What's That You're Wearing?

Nanotechnology makes paper and cloth batteries possible.

May/June 2010

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What's That You're Wearing?

Mark Matcho

The fun stuff is delicious to talk about. Think of a shirt that doubles as a battery, enabling you to literally plug a device into what you're wearing. Or envision an "eTextile" carpet that would power the robotic vacuum cleaner roaming over it. Most simply, imagine a cell-phone or iPod case that would charge the device placed inside it.

These are potential applications that Yi Cui, assistant professor of materials science and engineering, recognizes as attention-grabbing ideas. But in the end, his research on new ways to store and deliver energy is far more open-ended than anything suggested by "wearable batteries" or the perfect phone charger. The ultimate value of his experimentation, which includes making batteries and related devices called supercapacitors from fabric and ordinary paper, is to "enable applications we haven't thought about yet. . . . It's hard at this moment to know what will come first."

John A. Rogers, a professor of materials science and engineering (and chemistry) at the University of Illinois at Urbana-Champaign, notes that Cui's research has a distinct scientific allure.

"Personally, I find this type of use of 'low tech for high tech' to be very appealing," Rogers said by email. "Paper is a very old technology, but it has many attractive characteristics, i.e., it's low in cost, flexible, lightweight, robust, stackable, foldable, etc. The ability to use it as a platform for batteries, electronics, microfluidics, optoelectronics and other high technology systems is being explored by several groups. Cui's efforts are quite prominent among these."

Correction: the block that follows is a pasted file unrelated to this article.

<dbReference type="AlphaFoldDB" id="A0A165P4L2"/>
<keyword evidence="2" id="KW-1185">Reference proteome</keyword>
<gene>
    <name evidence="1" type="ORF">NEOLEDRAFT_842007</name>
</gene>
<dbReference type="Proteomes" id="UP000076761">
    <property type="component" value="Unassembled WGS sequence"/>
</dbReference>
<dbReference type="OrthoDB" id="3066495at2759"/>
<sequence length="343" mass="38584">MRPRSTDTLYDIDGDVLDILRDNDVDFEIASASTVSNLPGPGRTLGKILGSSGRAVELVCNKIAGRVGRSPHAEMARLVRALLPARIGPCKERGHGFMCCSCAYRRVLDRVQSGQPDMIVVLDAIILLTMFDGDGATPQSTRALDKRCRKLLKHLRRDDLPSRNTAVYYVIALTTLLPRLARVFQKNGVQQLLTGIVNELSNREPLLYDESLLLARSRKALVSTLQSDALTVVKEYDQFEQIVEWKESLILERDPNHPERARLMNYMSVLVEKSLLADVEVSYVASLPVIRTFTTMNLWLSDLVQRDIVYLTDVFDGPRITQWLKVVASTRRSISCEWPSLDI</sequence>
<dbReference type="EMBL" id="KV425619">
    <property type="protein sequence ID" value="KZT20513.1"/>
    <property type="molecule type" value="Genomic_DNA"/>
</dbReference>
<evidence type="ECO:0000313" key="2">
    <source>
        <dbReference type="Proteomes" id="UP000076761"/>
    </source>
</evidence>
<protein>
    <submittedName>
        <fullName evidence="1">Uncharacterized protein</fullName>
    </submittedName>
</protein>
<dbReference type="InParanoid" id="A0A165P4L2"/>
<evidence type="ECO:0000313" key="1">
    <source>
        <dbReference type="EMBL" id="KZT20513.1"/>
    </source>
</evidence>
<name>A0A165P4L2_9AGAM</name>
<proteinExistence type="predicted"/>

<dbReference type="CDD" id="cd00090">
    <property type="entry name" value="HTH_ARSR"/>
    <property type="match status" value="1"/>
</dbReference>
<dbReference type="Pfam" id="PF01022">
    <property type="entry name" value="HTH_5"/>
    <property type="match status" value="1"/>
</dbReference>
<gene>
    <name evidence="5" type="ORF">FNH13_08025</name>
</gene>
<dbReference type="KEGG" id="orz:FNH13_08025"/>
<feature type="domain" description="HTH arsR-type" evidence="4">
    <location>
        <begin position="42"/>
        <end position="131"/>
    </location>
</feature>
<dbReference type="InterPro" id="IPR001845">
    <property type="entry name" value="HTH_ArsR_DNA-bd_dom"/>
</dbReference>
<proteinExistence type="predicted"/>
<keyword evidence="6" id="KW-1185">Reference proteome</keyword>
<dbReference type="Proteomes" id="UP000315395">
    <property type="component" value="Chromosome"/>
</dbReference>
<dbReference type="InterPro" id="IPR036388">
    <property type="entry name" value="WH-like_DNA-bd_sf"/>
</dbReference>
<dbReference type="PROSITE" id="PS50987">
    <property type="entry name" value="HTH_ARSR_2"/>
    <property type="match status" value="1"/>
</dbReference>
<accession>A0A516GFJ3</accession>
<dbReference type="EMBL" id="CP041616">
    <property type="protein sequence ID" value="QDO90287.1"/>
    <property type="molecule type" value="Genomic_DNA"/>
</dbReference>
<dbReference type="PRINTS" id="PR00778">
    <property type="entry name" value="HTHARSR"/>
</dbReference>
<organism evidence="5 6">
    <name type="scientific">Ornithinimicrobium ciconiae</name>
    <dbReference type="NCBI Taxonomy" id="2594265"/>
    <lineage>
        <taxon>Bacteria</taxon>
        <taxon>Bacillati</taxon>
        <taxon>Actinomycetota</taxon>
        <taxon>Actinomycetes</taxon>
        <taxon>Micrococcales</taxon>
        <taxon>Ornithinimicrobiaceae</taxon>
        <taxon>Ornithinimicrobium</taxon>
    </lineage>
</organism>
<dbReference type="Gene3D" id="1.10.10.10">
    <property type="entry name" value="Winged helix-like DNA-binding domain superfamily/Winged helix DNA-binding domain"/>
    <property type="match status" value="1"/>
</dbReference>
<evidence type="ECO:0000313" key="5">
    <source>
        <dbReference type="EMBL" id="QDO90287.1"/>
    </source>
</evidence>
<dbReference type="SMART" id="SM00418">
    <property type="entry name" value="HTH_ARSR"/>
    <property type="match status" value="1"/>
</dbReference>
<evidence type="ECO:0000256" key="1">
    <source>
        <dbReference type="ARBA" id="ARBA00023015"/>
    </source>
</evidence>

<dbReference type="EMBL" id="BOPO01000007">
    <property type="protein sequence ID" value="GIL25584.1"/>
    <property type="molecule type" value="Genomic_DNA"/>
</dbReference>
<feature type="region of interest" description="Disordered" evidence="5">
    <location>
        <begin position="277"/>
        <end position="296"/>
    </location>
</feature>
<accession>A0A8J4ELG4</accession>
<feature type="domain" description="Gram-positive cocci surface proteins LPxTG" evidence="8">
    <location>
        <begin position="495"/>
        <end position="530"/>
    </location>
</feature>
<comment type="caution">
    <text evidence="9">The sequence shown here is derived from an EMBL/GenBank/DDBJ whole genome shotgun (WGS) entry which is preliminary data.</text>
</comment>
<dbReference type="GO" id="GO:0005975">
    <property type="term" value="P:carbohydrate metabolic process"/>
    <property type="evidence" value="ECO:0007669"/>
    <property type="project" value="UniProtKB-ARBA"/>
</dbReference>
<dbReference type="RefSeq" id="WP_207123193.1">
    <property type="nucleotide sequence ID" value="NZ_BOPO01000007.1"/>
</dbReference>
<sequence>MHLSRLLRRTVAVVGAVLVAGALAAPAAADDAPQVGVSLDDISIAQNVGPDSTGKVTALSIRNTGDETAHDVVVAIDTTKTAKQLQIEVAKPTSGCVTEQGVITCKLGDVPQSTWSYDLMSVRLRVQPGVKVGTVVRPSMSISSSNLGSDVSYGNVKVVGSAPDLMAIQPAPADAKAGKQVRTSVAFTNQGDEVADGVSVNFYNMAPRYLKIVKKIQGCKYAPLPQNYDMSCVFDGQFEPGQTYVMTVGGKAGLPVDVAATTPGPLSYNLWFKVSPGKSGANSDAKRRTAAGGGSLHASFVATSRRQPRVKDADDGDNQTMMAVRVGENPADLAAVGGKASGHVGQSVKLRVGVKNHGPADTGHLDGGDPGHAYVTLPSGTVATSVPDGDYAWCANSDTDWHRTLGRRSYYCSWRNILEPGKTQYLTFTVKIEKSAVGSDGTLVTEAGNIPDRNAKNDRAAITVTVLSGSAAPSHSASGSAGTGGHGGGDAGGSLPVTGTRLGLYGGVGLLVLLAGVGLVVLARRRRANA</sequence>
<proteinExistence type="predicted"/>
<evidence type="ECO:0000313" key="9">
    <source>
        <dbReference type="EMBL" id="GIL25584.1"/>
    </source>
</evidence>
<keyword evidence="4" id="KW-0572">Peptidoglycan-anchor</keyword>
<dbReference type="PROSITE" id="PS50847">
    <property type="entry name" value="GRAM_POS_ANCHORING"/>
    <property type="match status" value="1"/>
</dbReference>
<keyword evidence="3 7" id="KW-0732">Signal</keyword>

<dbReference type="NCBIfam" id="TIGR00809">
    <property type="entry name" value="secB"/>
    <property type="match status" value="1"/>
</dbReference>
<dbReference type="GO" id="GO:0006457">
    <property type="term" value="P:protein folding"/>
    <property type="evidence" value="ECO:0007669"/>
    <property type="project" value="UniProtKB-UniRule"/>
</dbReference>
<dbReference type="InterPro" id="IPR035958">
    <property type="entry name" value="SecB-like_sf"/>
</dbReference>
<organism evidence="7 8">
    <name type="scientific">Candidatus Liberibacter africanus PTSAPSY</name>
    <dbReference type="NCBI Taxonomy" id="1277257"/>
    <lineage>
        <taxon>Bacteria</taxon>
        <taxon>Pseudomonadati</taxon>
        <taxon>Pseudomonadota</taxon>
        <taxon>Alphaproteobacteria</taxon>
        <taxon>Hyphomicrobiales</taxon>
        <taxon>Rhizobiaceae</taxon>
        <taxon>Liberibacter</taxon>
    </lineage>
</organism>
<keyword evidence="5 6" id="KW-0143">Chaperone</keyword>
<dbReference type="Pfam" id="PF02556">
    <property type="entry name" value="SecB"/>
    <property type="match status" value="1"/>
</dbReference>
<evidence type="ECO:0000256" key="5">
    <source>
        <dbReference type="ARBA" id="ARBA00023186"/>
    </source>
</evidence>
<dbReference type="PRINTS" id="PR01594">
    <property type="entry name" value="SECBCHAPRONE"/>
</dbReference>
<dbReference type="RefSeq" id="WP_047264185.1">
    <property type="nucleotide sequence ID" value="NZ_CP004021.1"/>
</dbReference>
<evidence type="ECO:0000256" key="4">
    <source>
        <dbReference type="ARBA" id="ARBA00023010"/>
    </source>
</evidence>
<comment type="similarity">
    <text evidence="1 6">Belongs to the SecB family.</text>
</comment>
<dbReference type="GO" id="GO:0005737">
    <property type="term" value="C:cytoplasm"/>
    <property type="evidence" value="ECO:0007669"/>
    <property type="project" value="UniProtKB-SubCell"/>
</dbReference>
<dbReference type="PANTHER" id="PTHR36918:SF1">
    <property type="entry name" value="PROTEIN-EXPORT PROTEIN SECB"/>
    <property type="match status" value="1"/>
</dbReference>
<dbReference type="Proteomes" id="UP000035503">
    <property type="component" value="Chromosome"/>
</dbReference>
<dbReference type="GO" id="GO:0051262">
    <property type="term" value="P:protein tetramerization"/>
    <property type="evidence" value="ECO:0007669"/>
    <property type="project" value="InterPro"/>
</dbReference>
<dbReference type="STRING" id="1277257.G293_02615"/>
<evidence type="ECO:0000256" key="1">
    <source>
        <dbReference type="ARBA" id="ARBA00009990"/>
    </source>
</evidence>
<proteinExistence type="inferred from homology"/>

Cui and his team of student researchers have demonstrated how to create batteries by permeating common printer paper with ink containing electricity-conducting carbon nanotubes, structures just billionths of a meter in size. A similar process can be used to make conductive fabric with high energy density, which Cui said early this year has prompted interest in potential uses ranging from sportswear to military gear.

Battery garments, Cui says, will have to be designed and manufactured with a level of safety that can protect a wearer's skin against any possible toxic chemical leakage. That's the main reason he thinks a conductive shirt is less immediately doable than some other applications. But musing out loud, Cui ends up focusing on a variety of other possibilities, including wallpaper.

"There's a certain thing which can be exciting," he says. "Let's say you have a solar-cell rooftop and you generate electricity, where do you store it? Maybe wallpaper."

Cui is quick to emphasize the relative simplicity and small cost of the processes his team has been developing (see a short video demonstrating the work). Rogers made the same point.

"An underlying notion in all of this," wrote Rogers, "is 'cost as a performance metric,' considered at the outset of device design and on an equal footing with more traditional metrics for electronics and power systems: operating speed, efficiency, storage capacity, level of integration, etc. Paper, viewed in this sense, appears to be a very interesting class of substrate to explore."

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